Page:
To mark the Queen’s Day national holiday, 3,357 people have been given Dutch state honours. The number of recipients is slightly down from recent years.
Most people were made members of the Order of Oranje-Nassau, but 10 people became members of the more exclusive Order of the Dutch Lion.
Out of the limelight
As usual, most people on the Queen's honours list are not well known. For the most part, their efforts on behalf of others have been made away from the glare of publicity.
One man helped people fill in their tax returns as a trade union volunteer for 45 years; another couple looked after foster children; and another woman championed the Dutch victims of forced prostitution in the former Dutch East Indies during occupation in World War Two.
There are, however, some well-known figures on the list. Dutch football star Clarence Seedorf, at 35, becomes the youngest person to be recognized this year.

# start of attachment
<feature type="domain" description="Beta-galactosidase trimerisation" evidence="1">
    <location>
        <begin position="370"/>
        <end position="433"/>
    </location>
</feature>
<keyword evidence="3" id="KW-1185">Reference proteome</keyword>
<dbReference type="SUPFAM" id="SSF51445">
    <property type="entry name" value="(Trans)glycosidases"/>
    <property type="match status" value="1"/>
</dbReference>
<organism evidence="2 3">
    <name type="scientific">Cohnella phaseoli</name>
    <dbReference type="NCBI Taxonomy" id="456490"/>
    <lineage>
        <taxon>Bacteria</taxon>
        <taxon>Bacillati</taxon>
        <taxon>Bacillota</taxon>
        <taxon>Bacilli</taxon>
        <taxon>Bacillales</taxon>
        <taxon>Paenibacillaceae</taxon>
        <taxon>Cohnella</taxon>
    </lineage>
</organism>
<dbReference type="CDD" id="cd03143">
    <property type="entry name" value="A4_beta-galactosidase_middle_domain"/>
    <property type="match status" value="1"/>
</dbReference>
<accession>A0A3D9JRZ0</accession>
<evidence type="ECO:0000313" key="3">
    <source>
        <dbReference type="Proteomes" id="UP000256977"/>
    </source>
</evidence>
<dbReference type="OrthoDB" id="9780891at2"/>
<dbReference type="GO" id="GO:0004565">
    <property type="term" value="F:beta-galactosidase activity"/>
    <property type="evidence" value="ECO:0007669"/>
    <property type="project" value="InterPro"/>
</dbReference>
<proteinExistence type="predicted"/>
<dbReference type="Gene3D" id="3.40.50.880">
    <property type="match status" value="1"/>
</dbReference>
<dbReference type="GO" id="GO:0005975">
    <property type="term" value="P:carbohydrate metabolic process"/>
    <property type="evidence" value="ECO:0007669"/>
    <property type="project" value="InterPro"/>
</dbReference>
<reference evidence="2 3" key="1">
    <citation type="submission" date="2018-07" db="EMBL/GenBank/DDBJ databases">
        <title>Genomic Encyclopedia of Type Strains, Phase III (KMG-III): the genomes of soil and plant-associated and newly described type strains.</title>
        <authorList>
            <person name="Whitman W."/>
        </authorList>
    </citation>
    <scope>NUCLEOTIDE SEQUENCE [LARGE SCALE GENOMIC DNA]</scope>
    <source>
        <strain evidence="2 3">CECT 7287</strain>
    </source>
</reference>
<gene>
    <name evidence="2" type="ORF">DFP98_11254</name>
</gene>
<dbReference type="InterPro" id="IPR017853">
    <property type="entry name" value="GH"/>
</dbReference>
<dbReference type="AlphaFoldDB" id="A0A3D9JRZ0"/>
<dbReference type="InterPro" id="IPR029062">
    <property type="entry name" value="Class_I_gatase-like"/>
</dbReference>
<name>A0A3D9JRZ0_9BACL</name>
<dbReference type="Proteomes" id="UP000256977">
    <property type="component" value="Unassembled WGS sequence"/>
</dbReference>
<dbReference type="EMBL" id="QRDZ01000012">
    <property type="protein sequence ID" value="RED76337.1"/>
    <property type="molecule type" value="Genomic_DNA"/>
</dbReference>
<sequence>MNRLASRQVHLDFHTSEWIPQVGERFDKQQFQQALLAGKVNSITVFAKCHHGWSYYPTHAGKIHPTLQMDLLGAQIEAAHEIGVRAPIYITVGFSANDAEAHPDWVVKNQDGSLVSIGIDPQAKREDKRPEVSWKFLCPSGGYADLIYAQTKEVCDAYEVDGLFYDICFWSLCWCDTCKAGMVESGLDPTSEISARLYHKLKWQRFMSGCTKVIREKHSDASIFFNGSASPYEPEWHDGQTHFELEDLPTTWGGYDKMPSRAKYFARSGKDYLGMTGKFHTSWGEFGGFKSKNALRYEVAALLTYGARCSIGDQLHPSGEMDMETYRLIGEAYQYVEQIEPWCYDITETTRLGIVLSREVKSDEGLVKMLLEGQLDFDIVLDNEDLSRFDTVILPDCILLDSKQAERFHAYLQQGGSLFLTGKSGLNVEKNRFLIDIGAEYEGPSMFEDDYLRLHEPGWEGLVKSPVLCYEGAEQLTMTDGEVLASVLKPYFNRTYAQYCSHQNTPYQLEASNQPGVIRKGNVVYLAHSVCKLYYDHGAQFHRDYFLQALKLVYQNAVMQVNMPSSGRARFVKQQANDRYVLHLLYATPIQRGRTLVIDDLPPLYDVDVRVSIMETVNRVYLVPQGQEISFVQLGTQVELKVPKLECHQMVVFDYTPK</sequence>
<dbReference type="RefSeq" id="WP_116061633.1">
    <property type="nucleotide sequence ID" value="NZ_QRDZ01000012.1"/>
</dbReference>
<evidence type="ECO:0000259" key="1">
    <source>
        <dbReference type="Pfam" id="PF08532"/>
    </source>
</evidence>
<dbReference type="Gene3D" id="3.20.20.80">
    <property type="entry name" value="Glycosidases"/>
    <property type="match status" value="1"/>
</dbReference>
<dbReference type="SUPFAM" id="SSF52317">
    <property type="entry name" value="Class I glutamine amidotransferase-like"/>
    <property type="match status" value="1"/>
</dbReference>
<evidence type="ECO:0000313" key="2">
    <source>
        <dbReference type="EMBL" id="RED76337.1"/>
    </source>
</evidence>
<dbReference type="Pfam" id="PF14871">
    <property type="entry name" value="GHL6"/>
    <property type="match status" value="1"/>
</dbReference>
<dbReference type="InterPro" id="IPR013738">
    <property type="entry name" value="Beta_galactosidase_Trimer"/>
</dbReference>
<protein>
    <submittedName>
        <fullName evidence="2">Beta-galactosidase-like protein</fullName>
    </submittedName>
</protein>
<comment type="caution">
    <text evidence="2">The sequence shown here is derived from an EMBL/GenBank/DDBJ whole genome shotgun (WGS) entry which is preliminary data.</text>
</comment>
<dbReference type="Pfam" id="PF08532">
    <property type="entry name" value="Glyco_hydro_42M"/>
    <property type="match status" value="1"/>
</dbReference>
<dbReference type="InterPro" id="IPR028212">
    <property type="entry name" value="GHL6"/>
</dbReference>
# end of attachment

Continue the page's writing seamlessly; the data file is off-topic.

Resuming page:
He received the honour in Rome from Fons Stoelinga, the Dutch ambassador to Italy, with Prime Minister Silvio Berlusconi looking on. Seedorf was cited for his contribution to football, his charity work and his positive contribution to the image of the Netherlands abroad.
Actress and television presenter Linda de Mol and entertainer André van Duin also made the list, as well as development economist Louis Emmerij, one of the directors of the United Nations’ Intellectual History Project.
Former Radio Netherlands Worldwide journalist and presenter Noraly Beyer was honoured for her work at RNW's Caribbean Service, and for being a role model for women of Surinamese origin in the media and on stage.
For the complete list, click here (in Dutch).